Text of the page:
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Old 07-08-2013, 08:37 AM   #46
Sting32
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Quote:
Originally Posted by lamotovita View Post
Or ruined shorts.
LOL no sheeit!

Dad fitted the magnet (tryals shoppe) version and likes it. My buddy Josh (master rider) has had them for over a couple years now, because of a ruined cylinder & piston... yes, he said it is a learning curve, learning the best place to mount and wear the lanyard so it wont dislodge, which has happened to him a lot.

Like Gordy said, wiping your face can be an issue lol.

Josh found that he moves around on the bike enough riding tough sections to pull magnet off, so a STRONG as possible magnet is imperative, and then plenty of "leash length?" I would have to have it on left hand, since you can't let go of clutch anyhow to wipe face and such, this way less likely to do 'normal' stuff that causes it to be pulled off?

I think (yet way to expensive maybe to source?) the ones that we have on Jet-ski's or PWC, would be the best, they clip pretty damn hard with an imitation C-Clip around a kill button. a week or more ago, I fell off the PWC trying to do a spinout, and had it's lanyard tied to my vest, Yet was able to keep the jet running, gassed it, and tried to drag myself back on (had both hands on the bars still). I let go finally and it came loose like it should have. If it had been a magnet, the PWC would been dead in water quicker, lol.
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Old 07-08-2013, 11:30 AM   #47
Twin-shocker
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If a 2T trials bike is pinned to the throttle stop, then none of the ignition related stop switches will kill the motor.

Most effective way is to flip bike upside down, and less effective is to block exhaust outlet (but damage will often occur in this case).

On bikes fitted with Domino throttles, flipping off the cable cover will work 100% if the problem is related to a snagged or sticking cable.
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Old 07-08-2013, 11:38 AM   #48
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Originally Posted by Twin-shocker View Post
If a 2T trials bike is pinned to the throttle stop, then none of the ignition related stop switches will kill the motor.
Your absolutely right, but I thought the purpose of a mag switch was to cut off the bike when the rider and bike go separate directions...which in my case is usually way before the throttle pins upon hitting the ground in a fall.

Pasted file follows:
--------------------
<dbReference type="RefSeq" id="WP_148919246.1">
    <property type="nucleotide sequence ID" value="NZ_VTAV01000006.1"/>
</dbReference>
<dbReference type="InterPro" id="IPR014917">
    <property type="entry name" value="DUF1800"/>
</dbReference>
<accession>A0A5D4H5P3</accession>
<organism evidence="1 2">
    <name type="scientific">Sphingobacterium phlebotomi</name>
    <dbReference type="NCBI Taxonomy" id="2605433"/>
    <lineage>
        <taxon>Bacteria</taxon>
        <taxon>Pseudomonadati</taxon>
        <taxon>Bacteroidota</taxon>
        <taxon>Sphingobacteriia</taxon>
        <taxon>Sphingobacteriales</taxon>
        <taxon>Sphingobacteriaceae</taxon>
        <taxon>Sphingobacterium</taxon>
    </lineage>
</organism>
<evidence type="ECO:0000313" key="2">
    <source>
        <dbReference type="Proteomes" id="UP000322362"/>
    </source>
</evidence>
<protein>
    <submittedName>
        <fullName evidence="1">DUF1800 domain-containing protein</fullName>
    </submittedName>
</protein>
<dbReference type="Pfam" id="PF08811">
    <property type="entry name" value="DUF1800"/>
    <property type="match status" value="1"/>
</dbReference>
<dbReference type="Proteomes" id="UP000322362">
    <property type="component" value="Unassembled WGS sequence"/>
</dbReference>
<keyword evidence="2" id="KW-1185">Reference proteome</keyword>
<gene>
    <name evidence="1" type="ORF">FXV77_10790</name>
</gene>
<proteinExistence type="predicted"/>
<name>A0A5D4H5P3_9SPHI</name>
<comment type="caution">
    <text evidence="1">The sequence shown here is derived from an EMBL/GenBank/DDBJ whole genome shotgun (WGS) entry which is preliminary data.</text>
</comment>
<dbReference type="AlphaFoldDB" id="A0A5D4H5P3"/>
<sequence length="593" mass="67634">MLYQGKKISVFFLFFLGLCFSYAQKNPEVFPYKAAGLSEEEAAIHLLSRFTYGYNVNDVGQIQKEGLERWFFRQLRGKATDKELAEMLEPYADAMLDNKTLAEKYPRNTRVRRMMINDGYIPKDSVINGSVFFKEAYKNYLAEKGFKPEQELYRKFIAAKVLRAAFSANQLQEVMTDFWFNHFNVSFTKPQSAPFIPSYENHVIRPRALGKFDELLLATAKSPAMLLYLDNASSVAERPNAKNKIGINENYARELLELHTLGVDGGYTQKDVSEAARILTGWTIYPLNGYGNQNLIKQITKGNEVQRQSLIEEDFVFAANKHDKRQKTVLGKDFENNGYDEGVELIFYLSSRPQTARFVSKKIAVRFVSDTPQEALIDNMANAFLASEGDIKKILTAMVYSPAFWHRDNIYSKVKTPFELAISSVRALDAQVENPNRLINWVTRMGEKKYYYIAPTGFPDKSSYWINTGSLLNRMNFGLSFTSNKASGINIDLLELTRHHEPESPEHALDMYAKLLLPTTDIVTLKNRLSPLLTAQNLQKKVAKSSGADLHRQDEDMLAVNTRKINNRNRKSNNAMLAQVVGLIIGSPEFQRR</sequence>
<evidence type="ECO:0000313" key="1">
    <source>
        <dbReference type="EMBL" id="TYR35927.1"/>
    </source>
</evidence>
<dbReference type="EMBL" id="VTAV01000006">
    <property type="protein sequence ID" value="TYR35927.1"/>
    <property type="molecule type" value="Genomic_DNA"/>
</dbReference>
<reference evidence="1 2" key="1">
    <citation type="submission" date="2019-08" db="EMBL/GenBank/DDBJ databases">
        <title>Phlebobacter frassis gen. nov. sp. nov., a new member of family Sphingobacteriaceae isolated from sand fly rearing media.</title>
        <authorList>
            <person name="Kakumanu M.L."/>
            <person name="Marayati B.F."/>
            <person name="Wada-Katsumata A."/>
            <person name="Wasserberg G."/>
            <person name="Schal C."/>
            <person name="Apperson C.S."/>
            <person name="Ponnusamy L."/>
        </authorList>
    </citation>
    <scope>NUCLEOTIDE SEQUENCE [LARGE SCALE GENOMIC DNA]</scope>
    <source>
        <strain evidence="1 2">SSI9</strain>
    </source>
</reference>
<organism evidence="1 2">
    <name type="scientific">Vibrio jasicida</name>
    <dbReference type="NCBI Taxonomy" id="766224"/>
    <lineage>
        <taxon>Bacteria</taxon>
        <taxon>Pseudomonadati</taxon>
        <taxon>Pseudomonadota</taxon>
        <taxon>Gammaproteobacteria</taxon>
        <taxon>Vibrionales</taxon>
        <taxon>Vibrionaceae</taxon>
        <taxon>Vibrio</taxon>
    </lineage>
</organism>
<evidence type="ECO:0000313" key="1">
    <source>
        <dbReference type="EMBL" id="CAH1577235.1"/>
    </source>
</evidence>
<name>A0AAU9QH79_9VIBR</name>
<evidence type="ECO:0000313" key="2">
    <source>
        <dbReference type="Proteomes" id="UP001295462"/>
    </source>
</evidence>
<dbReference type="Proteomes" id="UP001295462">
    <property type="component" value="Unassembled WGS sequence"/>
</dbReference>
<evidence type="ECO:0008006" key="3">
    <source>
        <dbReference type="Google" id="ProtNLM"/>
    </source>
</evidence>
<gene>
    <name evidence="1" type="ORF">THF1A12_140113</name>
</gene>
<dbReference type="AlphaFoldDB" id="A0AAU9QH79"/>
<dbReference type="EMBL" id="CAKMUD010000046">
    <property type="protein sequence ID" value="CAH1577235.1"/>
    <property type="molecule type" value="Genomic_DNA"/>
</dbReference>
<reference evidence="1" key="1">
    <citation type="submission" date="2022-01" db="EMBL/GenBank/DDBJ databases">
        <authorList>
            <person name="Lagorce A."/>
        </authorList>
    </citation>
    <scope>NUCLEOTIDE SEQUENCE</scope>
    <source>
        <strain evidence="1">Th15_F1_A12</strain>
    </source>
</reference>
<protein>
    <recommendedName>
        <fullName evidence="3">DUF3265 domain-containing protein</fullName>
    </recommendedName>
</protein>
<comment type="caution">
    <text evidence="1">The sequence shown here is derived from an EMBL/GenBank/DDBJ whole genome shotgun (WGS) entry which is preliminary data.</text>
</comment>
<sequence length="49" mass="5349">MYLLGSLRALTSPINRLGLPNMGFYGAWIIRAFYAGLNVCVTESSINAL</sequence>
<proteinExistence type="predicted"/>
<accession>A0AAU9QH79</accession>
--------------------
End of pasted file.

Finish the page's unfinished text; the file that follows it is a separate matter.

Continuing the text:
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Old 07-08-2013, 11:39 AM   #49
Gordy
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Quote:
Originally Posted by Twin-shocker View Post
If a 2T trials bike is pinned to the throttle stop, then none of the ignition related stop switches will kill the motor.

Most effective way is to flip bike upside down, and less effective is to block exhaust outlet (but damage will often occur in this case).

On bikes fitted with Domino throttles, flipping off the cable cover will work 100% if the problem is related to a snagged or sticking cable.
If I fall off the bike, the switch will kill it before it gets to the ground and possible jam the throttle.

If it pins with me on it, I'm dead anyway.

IOW, the magetic switch will work 99.9% of the time that it is intended for.



PS; I would like to see someone flip a bike upside down that has a pinned throttle.
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Old 07-08-2013, 10:05 PM   #50
lineaway
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I agree with Sting on the jet ski tethers. They fit stronger, have more length on the cord and if you select right,it acts like a key for security. I think I would still run a second standard kill switch.
On the other hand a runaway engine is the scariest thing in motorsports. I`ve seen engines, legs and arms break. Five people chasing the bike around. Safest thing is to watch it destroy itself. Other wise turn off the gas, clutch in, close the throttle and stuff the exhaust.(not in any particular order) But stay away from the chain, sprockets and rear tire. An upside down bike will only stop if the fuel supply stops. (some of the newer bikes just might keep running)
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Old 07-09-2013, 08:33 AM   #51
laser17
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My Trials riding organization, NETA, is requiring the tethered kill switches for next year (gave a years notice at start of this season) I think its the right thing to do to protect riders, minders and spectators; not to mention, the occasional top end. (and maybe a few lower ends too)
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Old 07-09-2013, 09:13 AM   #52
lineaway